HOME SCHOOL BOOK REVIEW
Book: Destiny and Power: The American Odyssey of George Herbert Walker Bush
Author: Jon Meacham
Cover Illustrator: Jeffrey W. Bass
Publisher: Random House Trade Paperbacks, reprinted 2016
ISBN-13: 978-1400067657 Hardcover
ISBN-10: 1400067657 Hardcover
ISBN-13: 978-0812979473 Paperback
ISBN-10: 0812979478 Paperback
Related website(s): http://www.randomhousebooks.com (publisher)
Language level: 5
(1=nothing objectionable; 2=common euphemisms and/or childish slang terms; 3=some cursing and/or profanity; 4=a lot of cursing and/or profanity; 5=obscenity and/or vulgarity)
Recommended reading level: Adults
Rating: **** 4 stars
(5 stars=EXCELLENT; 4 stars=GOOD; 3 stars=FAIR; 2 stars=POOR; 1 star=VERY POOR; no stars=NOT RECOMMENDED)
Reviewed by Wayne S. Walker
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Meacham , Jon. Destiny and Power: The American Odyssey of George Herbert Walker Bush (Publisher 2015 by Random House). George Herbert Walker Bush (June 12, 1924 – November 30, 2018) was an American politician who served as the 41st president of the United States from 1989 to 1993 and the 43rd vice president from 1981 to 1989. A member of the Republican Party, Bush also served in the U.S. House of Representatives, as U.S. Ambassador to the United Nations, and as Director of Central Intelligence. Until his son George W. Bush became the 43rd president in 2001, he was usually known as George Bush. In this comprehensive biography, author Jon Meacham, who won the 2009 Pulitzer Prize for Biography or Autobiography for American Lion: Andrew Jackson in the White House, chronicles the life of George H. W. Bush. Drawing on President Bush’s personal diaries, on the diaries of his wife, Barbara, and on extraordinary access to the forty-first president and his family, Meacham paints an intimate and surprising portrait of an intensely private man who led the nation through tumultuous times, from his family background and childhood, through his time in World War II, business, Congress, the United Nations, the Republican National Committee, Liaison Office to China, and the Central Intelligence Agency, to his years as Vice-President, President, and beyond.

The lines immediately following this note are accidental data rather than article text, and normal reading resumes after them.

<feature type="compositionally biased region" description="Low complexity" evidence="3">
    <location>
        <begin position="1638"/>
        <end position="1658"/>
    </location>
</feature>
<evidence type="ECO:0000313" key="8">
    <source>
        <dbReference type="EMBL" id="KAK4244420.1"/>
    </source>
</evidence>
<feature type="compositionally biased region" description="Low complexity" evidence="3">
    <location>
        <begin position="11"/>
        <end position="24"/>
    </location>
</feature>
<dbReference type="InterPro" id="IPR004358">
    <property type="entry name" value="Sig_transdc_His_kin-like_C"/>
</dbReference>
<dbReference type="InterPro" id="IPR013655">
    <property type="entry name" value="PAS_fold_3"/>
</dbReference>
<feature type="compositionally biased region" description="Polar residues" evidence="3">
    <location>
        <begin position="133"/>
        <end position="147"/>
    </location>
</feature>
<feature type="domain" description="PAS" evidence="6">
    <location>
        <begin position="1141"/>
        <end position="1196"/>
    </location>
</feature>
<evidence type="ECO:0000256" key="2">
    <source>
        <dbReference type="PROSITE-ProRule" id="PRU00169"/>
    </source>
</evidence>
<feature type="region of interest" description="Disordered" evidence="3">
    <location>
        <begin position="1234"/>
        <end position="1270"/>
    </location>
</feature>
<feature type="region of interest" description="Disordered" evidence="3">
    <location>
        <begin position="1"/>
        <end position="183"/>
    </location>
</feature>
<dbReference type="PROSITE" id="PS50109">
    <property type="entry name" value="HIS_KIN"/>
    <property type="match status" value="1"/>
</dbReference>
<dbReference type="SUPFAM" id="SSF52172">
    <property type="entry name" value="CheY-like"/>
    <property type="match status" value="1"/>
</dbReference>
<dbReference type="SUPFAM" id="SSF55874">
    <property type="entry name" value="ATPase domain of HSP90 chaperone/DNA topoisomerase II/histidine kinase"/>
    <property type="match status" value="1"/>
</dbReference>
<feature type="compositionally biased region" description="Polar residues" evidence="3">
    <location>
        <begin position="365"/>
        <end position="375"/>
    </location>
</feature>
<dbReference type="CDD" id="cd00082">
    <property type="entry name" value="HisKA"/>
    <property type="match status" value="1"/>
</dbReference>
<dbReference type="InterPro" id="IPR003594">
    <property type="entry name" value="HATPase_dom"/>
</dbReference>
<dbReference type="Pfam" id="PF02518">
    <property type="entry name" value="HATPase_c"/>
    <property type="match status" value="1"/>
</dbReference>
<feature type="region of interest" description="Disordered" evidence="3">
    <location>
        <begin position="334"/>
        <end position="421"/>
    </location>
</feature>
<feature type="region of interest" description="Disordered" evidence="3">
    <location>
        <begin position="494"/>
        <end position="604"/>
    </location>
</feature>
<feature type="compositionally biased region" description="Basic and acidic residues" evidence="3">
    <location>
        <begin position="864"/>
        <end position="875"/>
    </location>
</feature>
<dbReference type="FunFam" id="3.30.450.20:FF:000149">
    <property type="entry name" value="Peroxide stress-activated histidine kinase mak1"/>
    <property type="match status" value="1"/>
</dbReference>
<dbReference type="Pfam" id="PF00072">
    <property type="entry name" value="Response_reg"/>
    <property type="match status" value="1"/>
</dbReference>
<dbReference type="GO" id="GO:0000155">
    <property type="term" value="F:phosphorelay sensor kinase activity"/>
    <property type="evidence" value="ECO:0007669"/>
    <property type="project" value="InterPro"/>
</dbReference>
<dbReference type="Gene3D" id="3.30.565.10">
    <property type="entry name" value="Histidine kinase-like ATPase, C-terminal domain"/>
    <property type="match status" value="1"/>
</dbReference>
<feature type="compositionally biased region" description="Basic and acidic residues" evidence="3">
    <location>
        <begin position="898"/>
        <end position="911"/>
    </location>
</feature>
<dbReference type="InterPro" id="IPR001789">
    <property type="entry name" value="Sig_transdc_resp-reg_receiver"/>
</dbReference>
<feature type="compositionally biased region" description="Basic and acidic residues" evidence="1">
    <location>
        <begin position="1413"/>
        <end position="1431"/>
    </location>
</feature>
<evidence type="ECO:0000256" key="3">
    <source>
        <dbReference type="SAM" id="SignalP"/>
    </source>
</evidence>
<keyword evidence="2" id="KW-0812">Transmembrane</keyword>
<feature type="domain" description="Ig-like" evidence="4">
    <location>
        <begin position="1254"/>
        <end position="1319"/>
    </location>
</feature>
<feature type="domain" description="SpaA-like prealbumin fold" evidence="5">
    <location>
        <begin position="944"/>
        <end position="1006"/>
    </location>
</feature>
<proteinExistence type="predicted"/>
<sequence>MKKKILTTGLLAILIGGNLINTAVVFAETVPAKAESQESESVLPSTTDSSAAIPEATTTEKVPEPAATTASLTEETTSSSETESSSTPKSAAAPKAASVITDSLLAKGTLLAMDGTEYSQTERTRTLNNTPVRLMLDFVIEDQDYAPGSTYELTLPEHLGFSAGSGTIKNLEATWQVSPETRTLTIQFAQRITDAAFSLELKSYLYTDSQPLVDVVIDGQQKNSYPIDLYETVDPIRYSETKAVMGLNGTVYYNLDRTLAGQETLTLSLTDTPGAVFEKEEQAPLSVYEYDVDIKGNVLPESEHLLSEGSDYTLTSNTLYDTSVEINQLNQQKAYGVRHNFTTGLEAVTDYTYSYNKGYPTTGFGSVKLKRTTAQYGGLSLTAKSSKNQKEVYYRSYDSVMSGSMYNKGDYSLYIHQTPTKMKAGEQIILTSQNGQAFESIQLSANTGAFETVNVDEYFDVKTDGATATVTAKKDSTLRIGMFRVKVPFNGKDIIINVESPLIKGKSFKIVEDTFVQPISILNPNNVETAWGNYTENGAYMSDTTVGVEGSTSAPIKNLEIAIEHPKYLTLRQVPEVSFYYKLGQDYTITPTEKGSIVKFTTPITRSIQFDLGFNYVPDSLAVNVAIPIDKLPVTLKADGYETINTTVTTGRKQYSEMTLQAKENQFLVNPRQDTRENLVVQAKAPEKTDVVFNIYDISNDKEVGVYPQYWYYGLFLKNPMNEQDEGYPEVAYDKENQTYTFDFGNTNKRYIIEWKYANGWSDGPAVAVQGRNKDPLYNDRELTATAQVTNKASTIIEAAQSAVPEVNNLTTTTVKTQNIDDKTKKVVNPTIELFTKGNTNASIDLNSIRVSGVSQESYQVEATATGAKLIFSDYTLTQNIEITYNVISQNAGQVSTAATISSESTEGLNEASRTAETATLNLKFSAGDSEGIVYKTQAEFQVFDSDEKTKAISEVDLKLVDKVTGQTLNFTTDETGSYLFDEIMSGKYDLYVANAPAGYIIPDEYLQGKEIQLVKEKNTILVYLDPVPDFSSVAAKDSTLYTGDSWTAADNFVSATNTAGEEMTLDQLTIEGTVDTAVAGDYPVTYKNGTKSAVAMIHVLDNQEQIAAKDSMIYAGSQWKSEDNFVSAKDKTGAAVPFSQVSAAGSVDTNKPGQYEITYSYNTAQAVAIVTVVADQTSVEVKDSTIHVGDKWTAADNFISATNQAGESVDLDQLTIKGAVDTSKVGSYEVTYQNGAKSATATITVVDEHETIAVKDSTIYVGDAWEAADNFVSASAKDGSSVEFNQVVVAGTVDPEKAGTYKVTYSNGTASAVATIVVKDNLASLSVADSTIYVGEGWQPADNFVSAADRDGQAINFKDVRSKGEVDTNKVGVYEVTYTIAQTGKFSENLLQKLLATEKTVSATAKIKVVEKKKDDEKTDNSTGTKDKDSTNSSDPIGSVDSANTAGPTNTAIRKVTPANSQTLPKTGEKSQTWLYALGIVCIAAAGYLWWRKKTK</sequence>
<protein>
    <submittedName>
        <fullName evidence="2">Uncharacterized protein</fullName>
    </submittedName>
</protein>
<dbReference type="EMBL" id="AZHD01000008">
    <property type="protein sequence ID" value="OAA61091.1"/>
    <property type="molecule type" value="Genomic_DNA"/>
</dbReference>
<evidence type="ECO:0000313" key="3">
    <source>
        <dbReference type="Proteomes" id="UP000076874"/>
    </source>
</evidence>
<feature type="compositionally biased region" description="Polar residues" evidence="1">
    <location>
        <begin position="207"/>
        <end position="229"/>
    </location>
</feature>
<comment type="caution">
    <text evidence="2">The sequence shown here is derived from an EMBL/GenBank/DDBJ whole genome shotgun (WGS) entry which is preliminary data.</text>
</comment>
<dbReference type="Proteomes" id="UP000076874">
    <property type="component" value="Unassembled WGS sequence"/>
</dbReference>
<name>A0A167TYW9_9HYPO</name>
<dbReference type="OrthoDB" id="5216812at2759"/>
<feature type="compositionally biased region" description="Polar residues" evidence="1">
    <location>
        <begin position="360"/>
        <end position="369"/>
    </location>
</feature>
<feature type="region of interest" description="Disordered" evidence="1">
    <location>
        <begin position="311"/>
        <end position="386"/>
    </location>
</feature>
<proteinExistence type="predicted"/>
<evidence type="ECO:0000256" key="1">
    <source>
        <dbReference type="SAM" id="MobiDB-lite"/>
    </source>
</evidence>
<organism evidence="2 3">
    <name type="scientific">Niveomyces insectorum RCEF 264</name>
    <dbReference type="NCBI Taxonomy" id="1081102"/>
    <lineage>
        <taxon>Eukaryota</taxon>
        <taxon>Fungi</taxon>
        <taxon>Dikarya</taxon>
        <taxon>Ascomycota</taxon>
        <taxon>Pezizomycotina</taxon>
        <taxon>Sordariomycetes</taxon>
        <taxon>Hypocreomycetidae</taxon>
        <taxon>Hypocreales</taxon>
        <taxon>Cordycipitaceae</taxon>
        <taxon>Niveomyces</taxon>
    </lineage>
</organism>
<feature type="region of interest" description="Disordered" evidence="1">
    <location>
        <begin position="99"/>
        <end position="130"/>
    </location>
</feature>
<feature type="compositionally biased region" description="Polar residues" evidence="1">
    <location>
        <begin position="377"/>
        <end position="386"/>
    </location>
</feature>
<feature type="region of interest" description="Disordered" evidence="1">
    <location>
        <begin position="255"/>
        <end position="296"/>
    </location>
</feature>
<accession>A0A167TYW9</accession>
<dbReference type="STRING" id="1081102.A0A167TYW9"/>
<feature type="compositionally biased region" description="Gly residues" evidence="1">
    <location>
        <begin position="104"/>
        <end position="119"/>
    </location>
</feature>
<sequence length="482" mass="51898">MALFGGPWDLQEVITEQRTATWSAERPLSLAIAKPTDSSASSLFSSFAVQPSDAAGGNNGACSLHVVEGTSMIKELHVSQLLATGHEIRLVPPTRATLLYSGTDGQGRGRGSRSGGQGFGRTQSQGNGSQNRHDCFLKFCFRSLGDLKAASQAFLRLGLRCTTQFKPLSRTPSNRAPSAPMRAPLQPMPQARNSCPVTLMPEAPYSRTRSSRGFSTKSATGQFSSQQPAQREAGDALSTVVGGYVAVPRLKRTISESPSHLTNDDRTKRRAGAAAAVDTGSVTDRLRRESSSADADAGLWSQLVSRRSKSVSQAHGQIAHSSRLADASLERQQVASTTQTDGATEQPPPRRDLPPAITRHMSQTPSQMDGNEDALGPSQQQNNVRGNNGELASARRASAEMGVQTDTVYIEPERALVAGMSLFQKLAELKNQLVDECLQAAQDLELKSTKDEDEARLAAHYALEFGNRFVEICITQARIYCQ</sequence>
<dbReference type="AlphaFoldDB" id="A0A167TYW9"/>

Meacham paints a very sympathetic picture of Bush, at times seeming to justify or condone things for which he was commonly criticized, whether rightly or wrongly, but at the same time doesn’t overlook Bush’s weaknesses, faults, and mistakes. I liked George Bush, although I never felt that he was as genuinely conservative as I would have preferred. However, I did vote for him in four national elections, three of which he won, because he was infinitely better than his opponent(s). Having lived through Bush’s presidency, I recall that the three main areas in which I disagreed with him as President were his breaking his “read my lips—no new taxes” pledge, his extremely tepid reaction to the burgeoning democracy movement in China and the Baltic republics, and his continued support for liberal humanist John Frohnmayer as chairman of the National Endowment for the Arts. Meacham explains why Bush took the views that he did on the first two issues so that, while I still disagree with Bush’s positions on them, I have a better understanding as to why he took those positions. Meacham doesn’t deal with the Frohnmayer situation.
One thing which annoyed me about the book was the frequency of bad language, not only cursing with the “d” and “h” words, but also outright vulgarity with the “s” and “f” words. I guess that nearly every well-known politician in our nation’s recent history has had a problem with “potty mouth.” Either their mothers never washed their mouths out with soap when they were young, or else if they did, it didn’t take. This book was a gift. Some friends seem to think that since I like politics I must like to read about politics. I really don’t, but I will admit that Destiny and Power was interesting. An fascinating observation by Meacham that stood out to me was that “many of the journalists and politicians who used George H. W. Bush as a weapon with which to bludgeon George W. Bush had long derided George H. W. Bush…who…was sometimes lionized as a statesman less because of his own merits as a statesmen and more because he wasn’t his son.” Another statement of Meacham’s that summarizes my feelings about Bush was “that George H.W. Bush was a uniquely good man in a political universe where good men were hard to come by.” The book, which has some 185 pages of notes and an exhaustive index, was published in 2015, some three years before the deaths of Barbara Bush on April 17, 2018, and George Bush on November 30, 2018.